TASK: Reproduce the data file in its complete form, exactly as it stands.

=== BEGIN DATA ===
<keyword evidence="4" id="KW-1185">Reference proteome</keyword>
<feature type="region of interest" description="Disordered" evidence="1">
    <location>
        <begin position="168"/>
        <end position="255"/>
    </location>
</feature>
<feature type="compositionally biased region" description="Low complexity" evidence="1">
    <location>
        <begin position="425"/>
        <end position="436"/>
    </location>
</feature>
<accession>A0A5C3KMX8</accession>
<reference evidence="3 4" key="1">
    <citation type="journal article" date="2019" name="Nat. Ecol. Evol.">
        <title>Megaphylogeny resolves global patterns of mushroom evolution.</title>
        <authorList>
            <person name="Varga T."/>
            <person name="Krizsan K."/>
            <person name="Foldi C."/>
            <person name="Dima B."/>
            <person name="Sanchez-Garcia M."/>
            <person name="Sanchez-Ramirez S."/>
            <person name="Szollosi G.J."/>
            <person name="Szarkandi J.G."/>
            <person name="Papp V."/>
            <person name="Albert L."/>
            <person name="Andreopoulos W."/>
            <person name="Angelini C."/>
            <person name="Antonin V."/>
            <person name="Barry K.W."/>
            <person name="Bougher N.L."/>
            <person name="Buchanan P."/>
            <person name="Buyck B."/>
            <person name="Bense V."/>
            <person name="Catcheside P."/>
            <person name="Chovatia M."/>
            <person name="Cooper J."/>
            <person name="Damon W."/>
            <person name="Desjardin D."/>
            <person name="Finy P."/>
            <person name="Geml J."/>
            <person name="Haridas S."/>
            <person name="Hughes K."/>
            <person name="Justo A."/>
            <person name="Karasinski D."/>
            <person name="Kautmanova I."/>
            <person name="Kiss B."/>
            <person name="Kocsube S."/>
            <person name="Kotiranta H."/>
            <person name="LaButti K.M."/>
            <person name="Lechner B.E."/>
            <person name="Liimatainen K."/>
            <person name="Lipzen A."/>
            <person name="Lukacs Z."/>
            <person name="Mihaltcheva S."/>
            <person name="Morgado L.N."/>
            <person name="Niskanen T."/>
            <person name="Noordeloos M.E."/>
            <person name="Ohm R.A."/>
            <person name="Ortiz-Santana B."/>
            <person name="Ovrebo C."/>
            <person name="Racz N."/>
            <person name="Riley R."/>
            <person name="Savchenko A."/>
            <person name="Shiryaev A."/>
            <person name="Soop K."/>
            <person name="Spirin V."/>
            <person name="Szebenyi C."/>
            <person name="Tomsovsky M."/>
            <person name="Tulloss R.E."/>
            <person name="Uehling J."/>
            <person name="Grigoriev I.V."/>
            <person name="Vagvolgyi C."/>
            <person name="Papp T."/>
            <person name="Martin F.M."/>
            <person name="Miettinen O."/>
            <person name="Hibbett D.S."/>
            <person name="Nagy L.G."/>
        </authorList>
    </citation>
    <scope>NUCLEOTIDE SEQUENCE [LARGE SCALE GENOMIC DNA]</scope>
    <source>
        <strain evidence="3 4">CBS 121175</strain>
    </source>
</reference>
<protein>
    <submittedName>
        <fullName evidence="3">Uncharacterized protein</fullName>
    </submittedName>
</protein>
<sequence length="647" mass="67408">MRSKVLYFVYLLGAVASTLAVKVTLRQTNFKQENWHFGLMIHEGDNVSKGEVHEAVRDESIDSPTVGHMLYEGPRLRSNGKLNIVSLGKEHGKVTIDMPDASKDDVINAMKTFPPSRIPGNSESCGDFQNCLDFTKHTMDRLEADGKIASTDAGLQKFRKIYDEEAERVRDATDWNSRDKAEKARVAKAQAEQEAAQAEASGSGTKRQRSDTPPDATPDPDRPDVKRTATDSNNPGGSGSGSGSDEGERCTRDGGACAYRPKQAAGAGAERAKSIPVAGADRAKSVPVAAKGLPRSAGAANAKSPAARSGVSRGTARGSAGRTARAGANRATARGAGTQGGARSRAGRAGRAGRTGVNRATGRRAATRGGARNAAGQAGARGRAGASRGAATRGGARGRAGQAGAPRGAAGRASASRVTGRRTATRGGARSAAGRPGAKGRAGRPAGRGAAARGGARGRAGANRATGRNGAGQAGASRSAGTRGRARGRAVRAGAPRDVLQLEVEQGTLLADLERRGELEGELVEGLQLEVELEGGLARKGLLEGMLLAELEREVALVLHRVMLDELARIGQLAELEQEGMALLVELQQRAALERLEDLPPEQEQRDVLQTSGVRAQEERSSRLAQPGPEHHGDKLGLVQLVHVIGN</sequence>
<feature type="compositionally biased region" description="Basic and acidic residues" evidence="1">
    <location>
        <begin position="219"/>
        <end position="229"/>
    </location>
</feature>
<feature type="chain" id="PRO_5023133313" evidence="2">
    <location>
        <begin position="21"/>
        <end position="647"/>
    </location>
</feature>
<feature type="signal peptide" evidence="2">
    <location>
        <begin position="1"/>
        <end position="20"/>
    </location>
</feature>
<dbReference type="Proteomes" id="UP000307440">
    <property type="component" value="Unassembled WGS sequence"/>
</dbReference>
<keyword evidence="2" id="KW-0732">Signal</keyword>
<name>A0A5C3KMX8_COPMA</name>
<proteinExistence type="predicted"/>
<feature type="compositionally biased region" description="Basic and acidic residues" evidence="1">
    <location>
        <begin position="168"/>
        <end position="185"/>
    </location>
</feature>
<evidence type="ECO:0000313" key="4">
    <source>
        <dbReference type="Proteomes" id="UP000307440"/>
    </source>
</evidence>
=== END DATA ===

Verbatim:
<keyword evidence="4" id="KW-1185">Reference proteome</keyword>
<feature type="region of interest" description="Disordered" evidence="1">
    <location>
        <begin position="168"/>
        <end position="255"/>
    </location>
</feature>
<feature type="compositionally biased region" description="Low complexity" evidence="1">
    <location>
        <begin position="425"/>
        <end position="436"/>
    </location>
</feature>
<accession>A0A5C3KMX8</accession>
<reference evidence="3 4" key="1">
    <citation type="journal article" date="2019" name="Nat. Ecol. Evol.">
        <title>Megaphylogeny resolves global patterns of mushroom evolution.</title>
        <authorList>
            <person name="Varga T."/>
            <person name="Krizsan K."/>
            <person name="Foldi C."/>
            <person name="Dima B."/>
            <person name="Sanchez-Garcia M."/>
            <person name="Sanchez-Ramirez S."/>
            <person name="Szollosi G.J."/>
            <person name="Szarkandi J.G."/>
            <person name="Papp V."/>
            <person name="Albert L."/>
            <person name="Andreopoulos W."/>
            <person name="Angelini C."/>
            <person name="Antonin V."/>
            <person name="Barry K.W."/>
            <person name="Bougher N.L."/>
            <person name="Buchanan P."/>
            <person name="Buyck B."/>
            <person name="Bense V."/>
            <person name="Catcheside P."/>
            <person name="Chovatia M."/>
            <person name="Cooper J."/>
            <person name="Damon W."/>
            <person name="Desjardin D."/>
            <person name="Finy P."/>
            <person name="Geml J."/>
            <person name="Haridas S."/>
            <person name="Hughes K."/>
            <person name="Justo A."/>
            <person name="Karasinski D."/>
            <person name="Kautmanova I."/>
            <person name="Kiss B."/>
            <person name="Kocsube S."/>
            <person name="Kotiranta H."/>
            <person name="LaButti K.M."/>
            <person name="Lechner B.E."/>
            <person name="Liimatainen K."/>
            <person name="Lipzen A."/>
            <person name="Lukacs Z."/>
            <person name="Mihaltcheva S."/>
            <person name="Morgado L.N."/>
            <person name="Niskanen T."/>
            <person name="Noordeloos M.E."/>
            <person name="Ohm R.A."/>
            <person name="Ortiz-Santana B."/>
            <person name="Ovrebo C."/>
            <person name="Racz N."/>
            <person name="Riley R."/>
            <person name="Savchenko A."/>
            <person name="Shiryaev A."/>
            <person name="Soop K."/>
            <person name="Spirin V."/>
            <person name="Szebenyi C."/>
            <person name="Tomsovsky M."/>
            <person name="Tulloss R.E."/>
            <person name="Uehling J."/>
            <person name="Grigoriev I.V."/>
            <person name="Vagvolgyi C."/>
            <person name="Papp T."/>
            <person name="Martin F.M."/>
            <person name="Miettinen O."/>
            <person name="Hibbett D.S."/>
            <person name="Nagy L.G."/>
        </authorList>
    </citation>
    <scope>NUCLEOTIDE SEQUENCE [LARGE SCALE GENOMIC DNA]</scope>
    <source>
        <strain evidence="3 4">CBS 121175</strain>
    </source>
</reference>
<protein>
    <submittedName>
        <fullName evidence="3">Uncharacterized protein</fullName>
    </submittedName>
</protein>
<sequence length="647" mass="67408">MRSKVLYFVYLLGAVASTLAVKVTLRQTNFKQENWHFGLMIHEGDNVSKGEVHEAVRDESIDSPTVGHMLYEGPRLRSNGKLNIVSLGKEHGKVTIDMPDASKDDVINAMKTFPPSRIPGNSESCGDFQNCLDFTKHTMDRLEADGKIASTDAGLQKFRKIYDEEAERVRDATDWNSRDKAEKARVAKAQAEQEAAQAEASGSGTKRQRSDTPPDATPDPDRPDVKRTATDSNNPGGSGSGSGSDEGERCTRDGGACAYRPKQAAGAGAERAKSIPVAGADRAKSVPVAAKGLPRSAGAANAKSPAARSGVSRGTARGSAGRTARAGANRATARGAGTQGGARSRAGRAGRAGRTGVNRATGRRAATRGGARNAAGQAGARGRAGASRGAATRGGARGRAGQAGAPRGAAGRASASRVTGRRTATRGGARSAAGRPGAKGRAGRPAGRGAAARGGARGRAGANRATGRNGAGQAGASRSAGTRGRARGRAVRAGAPRDVLQLEVEQGTLLADLERRGELEGELVEGLQLEVELEGGLARKGLLEGMLLAELEREVALVLHRVMLDELARIGQLAELEQEGMALLVELQQRAALERLEDLPPEQEQRDVLQTSGVRAQEERSSRLAQPGPEHHGDKLGLVQLVHVIGN</sequence>
<feature type="compositionally biased region" description="Basic and acidic residues" evidence="1">
    <location>
        <begin position="219"/>
        <end position="229"/>
    </location>
</feature>
<feature type="chain" id="PRO_5023133313" evidence="2">
    <location>
        <begin position="21"/>
        <end position="647"/>
    </location>
</feature>
<feature type="signal peptide" evidence="2">
    <location>
        <begin position="1"/>
        <end position="20"/>
    </location>
</feature>
<dbReference type="Proteomes" id="UP000307440">
    <property type="component" value="Unassembled WGS sequence"/>
</dbReference>
<keyword evidence="2" id="KW-0732">Signal</keyword>
<name>A0A5C3KMX8_COPMA</name>
<proteinExistence type="predicted"/>
<feature type="compositionally biased region" description="Basic and acidic residues" evidence="1">
    <location>
        <begin position="168"/>
        <end position="185"/>
    </location>
</feature>
<evidence type="ECO:0000313" key="4">
    <source>
        <dbReference type="Proteomes" id="UP000307440"/>
    </source>
</evidence>